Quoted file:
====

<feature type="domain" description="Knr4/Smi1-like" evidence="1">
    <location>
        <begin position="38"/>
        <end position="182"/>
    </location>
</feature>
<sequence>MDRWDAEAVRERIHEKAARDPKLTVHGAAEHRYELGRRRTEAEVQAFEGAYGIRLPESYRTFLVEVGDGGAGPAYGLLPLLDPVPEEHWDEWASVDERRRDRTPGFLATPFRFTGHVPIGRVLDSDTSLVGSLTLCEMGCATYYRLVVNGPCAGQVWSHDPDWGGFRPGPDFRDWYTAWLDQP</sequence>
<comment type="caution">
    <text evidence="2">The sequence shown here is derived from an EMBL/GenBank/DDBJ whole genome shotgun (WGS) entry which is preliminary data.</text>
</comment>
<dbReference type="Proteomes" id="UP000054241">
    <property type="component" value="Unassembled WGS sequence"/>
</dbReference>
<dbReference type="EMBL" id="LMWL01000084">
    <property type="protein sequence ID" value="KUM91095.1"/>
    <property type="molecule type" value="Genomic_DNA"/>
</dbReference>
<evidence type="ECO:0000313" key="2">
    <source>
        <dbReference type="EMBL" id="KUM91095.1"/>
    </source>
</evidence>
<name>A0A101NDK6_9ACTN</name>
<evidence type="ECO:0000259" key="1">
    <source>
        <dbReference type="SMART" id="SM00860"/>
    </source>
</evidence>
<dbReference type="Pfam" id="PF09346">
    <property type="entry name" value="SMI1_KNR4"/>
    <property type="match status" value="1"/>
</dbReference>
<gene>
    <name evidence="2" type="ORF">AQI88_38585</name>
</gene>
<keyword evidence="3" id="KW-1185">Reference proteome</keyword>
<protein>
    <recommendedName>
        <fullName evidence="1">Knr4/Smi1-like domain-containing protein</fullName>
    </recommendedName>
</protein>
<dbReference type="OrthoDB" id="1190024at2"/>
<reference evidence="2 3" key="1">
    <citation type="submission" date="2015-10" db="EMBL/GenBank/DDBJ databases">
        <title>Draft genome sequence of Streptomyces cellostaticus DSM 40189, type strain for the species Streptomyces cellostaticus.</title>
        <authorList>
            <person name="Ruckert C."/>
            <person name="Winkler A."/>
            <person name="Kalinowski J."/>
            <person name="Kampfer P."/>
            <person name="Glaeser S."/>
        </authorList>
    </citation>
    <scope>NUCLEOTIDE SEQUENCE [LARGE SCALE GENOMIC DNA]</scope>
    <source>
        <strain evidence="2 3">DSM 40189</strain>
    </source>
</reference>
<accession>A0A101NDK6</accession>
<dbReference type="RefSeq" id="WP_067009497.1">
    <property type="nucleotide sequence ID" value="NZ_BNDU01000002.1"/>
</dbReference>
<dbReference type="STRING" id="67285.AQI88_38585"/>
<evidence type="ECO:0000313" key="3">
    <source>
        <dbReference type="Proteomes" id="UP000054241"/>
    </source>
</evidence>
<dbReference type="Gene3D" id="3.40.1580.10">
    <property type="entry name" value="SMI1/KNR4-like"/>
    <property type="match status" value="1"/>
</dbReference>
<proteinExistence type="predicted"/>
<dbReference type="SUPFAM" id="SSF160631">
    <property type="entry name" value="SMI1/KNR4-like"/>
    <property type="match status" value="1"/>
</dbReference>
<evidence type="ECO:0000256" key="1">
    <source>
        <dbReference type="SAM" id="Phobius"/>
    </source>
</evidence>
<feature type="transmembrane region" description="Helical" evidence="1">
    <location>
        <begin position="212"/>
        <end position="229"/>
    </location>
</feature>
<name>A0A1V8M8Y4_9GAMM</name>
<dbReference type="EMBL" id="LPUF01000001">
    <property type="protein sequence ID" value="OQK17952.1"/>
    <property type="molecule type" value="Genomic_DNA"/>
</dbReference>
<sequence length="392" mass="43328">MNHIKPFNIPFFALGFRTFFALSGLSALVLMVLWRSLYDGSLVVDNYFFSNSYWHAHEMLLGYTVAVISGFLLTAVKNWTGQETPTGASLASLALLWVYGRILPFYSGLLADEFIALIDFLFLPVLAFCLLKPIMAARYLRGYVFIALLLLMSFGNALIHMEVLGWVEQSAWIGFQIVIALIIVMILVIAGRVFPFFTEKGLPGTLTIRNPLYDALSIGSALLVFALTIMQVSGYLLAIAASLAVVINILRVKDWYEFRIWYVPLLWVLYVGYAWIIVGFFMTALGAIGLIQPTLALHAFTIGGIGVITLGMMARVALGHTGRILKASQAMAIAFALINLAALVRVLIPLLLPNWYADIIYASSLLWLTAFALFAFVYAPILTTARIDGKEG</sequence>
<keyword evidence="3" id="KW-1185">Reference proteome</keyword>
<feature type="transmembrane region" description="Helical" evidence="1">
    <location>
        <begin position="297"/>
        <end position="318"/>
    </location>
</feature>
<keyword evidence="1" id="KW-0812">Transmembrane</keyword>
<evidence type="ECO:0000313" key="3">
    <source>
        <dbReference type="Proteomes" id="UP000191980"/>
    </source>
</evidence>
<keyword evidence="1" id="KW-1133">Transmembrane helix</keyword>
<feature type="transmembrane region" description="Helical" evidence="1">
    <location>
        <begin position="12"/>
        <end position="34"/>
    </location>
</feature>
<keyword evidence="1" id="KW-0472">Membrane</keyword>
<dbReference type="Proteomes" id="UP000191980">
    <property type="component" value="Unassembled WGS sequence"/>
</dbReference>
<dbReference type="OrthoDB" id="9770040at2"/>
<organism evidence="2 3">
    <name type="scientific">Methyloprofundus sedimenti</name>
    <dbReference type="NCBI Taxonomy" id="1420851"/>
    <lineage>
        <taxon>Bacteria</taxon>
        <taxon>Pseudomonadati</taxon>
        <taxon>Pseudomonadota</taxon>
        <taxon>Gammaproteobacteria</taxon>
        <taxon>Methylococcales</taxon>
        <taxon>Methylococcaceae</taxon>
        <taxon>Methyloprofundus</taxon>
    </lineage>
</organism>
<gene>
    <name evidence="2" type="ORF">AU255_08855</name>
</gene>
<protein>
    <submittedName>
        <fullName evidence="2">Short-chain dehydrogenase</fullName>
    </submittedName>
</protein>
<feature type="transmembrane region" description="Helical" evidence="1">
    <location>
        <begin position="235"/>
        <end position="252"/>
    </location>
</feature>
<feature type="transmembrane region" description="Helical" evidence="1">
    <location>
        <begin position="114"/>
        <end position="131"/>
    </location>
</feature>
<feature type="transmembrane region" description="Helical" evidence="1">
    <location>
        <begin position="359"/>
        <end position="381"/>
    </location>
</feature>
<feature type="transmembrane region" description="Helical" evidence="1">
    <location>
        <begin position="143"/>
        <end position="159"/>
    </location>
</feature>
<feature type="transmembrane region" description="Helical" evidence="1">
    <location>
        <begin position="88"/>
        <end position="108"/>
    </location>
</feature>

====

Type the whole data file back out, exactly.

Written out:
<feature type="domain" description="Knr4/Smi1-like" evidence="1">
    <location>
        <begin position="38"/>
        <end position="182"/>
    </location>
</feature>
<sequence>MDRWDAEAVRERIHEKAARDPKLTVHGAAEHRYELGRRRTEAEVQAFEGAYGIRLPESYRTFLVEVGDGGAGPAYGLLPLLDPVPEEHWDEWASVDERRRDRTPGFLATPFRFTGHVPIGRVLDSDTSLVGSLTLCEMGCATYYRLVVNGPCAGQVWSHDPDWGGFRPGPDFRDWYTAWLDQP</sequence>
<comment type="caution">
    <text evidence="2">The sequence shown here is derived from an EMBL/GenBank/DDBJ whole genome shotgun (WGS) entry which is preliminary data.</text>
</comment>
<dbReference type="Proteomes" id="UP000054241">
    <property type="component" value="Unassembled WGS sequence"/>
</dbReference>
<dbReference type="EMBL" id="LMWL01000084">
    <property type="protein sequence ID" value="KUM91095.1"/>
    <property type="molecule type" value="Genomic_DNA"/>
</dbReference>
<evidence type="ECO:0000313" key="2">
    <source>
        <dbReference type="EMBL" id="KUM91095.1"/>
    </source>
</evidence>
<name>A0A101NDK6_9ACTN</name>
<evidence type="ECO:0000259" key="1">
    <source>
        <dbReference type="SMART" id="SM00860"/>
    </source>
</evidence>
<dbReference type="Pfam" id="PF09346">
    <property type="entry name" value="SMI1_KNR4"/>
    <property type="match status" value="1"/>
</dbReference>
<gene>
    <name evidence="2" type="ORF">AQI88_38585</name>
</gene>
<keyword evidence="3" id="KW-1185">Reference proteome</keyword>
<protein>
    <recommendedName>
        <fullName evidence="1">Knr4/Smi1-like domain-containing protein</fullName>
    </recommendedName>
</protein>
<dbReference type="OrthoDB" id="1190024at2"/>
<reference evidence="2 3" key="1">
    <citation type="submission" date="2015-10" db="EMBL/GenBank/DDBJ databases">
        <title>Draft genome sequence of Streptomyces cellostaticus DSM 40189, type strain for the species Streptomyces cellostaticus.</title>
        <authorList>
            <person name="Ruckert C."/>
            <person name="Winkler A."/>
            <person name="Kalinowski J."/>
            <person name="Kampfer P."/>
            <person name="Glaeser S."/>
        </authorList>
    </citation>
    <scope>NUCLEOTIDE SEQUENCE [LARGE SCALE GENOMIC DNA]</scope>
    <source>
        <strain evidence="2 3">DSM 40189</strain>
    </source>
</reference>
<accession>A0A101NDK6</accession>
<dbReference type="RefSeq" id="WP_067009497.1">
    <property type="nucleotide sequence ID" value="NZ_BNDU01000002.1"/>
</dbReference>
<dbReference type="STRING" id="67285.AQI88_38585"/>
<evidence type="ECO:0000313" key="3">
    <source>
        <dbReference type="Proteomes" id="UP000054241"/>
    </source>
</evidence>
<dbReference type="Gene3D" id="3.40.1580.10">
    <property type="entry name" value="SMI1/KNR4-like"/>
    <property type="match status" value="1"/>
</dbReference>
<proteinExistence type="predicted"/>
<dbReference type="SUPFAM" id="SSF160631">
    <property type="entry name" value="SMI1/KNR4-like"/>
    <property type="match status" value="1"/>
</dbReference>
<evidence type="ECO:0000256" key="1">
    <source>
        <dbReference type="SAM" id="Phobius"/>
    </source>
</evidence>
<feature type="transmembrane region" description="Helical" evidence="1">
    <location>
        <begin position="212"/>
        <end position="229"/>
    </location>
</feature>
<name>A0A1V8M8Y4_9GAMM</name>
<dbReference type="EMBL" id="LPUF01000001">
    <property type="protein sequence ID" value="OQK17952.1"/>
    <property type="molecule type" value="Genomic_DNA"/>
</dbReference>
<sequence length="392" mass="43328">MNHIKPFNIPFFALGFRTFFALSGLSALVLMVLWRSLYDGSLVVDNYFFSNSYWHAHEMLLGYTVAVISGFLLTAVKNWTGQETPTGASLASLALLWVYGRILPFYSGLLADEFIALIDFLFLPVLAFCLLKPIMAARYLRGYVFIALLLLMSFGNALIHMEVLGWVEQSAWIGFQIVIALIIVMILVIAGRVFPFFTEKGLPGTLTIRNPLYDALSIGSALLVFALTIMQVSGYLLAIAASLAVVINILRVKDWYEFRIWYVPLLWVLYVGYAWIIVGFFMTALGAIGLIQPTLALHAFTIGGIGVITLGMMARVALGHTGRILKASQAMAIAFALINLAALVRVLIPLLLPNWYADIIYASSLLWLTAFALFAFVYAPILTTARIDGKEG</sequence>
<keyword evidence="3" id="KW-1185">Reference proteome</keyword>
<feature type="transmembrane region" description="Helical" evidence="1">
    <location>
        <begin position="297"/>
        <end position="318"/>
    </location>
</feature>
<keyword evidence="1" id="KW-0812">Transmembrane</keyword>
<evidence type="ECO:0000313" key="3">
    <source>
        <dbReference type="Proteomes" id="UP000191980"/>
    </source>
</evidence>
<keyword evidence="1" id="KW-1133">Transmembrane helix</keyword>
<feature type="transmembrane region" description="Helical" evidence="1">
    <location>
        <begin position="12"/>
        <end position="34"/>
    </location>
</feature>
<keyword evidence="1" id="KW-0472">Membrane</keyword>
<dbReference type="Proteomes" id="UP000191980">
    <property type="component" value="Unassembled WGS sequence"/>
</dbReference>
<dbReference type="OrthoDB" id="9770040at2"/>
<organism evidence="2 3">
    <name type="scientific">Methyloprofundus sedimenti</name>
    <dbReference type="NCBI Taxonomy" id="1420851"/>
    <lineage>
        <taxon>Bacteria</taxon>
        <taxon>Pseudomonadati</taxon>
        <taxon>Pseudomonadota</taxon>
        <taxon>Gammaproteobacteria</taxon>
        <taxon>Methylococcales</taxon>
        <taxon>Methylococcaceae</taxon>
        <taxon>Methyloprofundus</taxon>
    </lineage>
</organism>
<gene>
    <name evidence="2" type="ORF">AU255_08855</name>
</gene>
<protein>
    <submittedName>
        <fullName evidence="2">Short-chain dehydrogenase</fullName>
    </submittedName>
</protein>
<feature type="transmembrane region" description="Helical" evidence="1">
    <location>
        <begin position="235"/>
        <end position="252"/>
    </location>
</feature>
<feature type="transmembrane region" description="Helical" evidence="1">
    <location>
        <begin position="114"/>
        <end position="131"/>
    </location>
</feature>
<feature type="transmembrane region" description="Helical" evidence="1">
    <location>
        <begin position="359"/>
        <end position="381"/>
    </location>
</feature>
<feature type="transmembrane region" description="Helical" evidence="1">
    <location>
        <begin position="143"/>
        <end position="159"/>
    </location>
</feature>
<feature type="transmembrane region" description="Helical" evidence="1">
    <location>
        <begin position="88"/>
        <end position="108"/>
    </location>
</feature>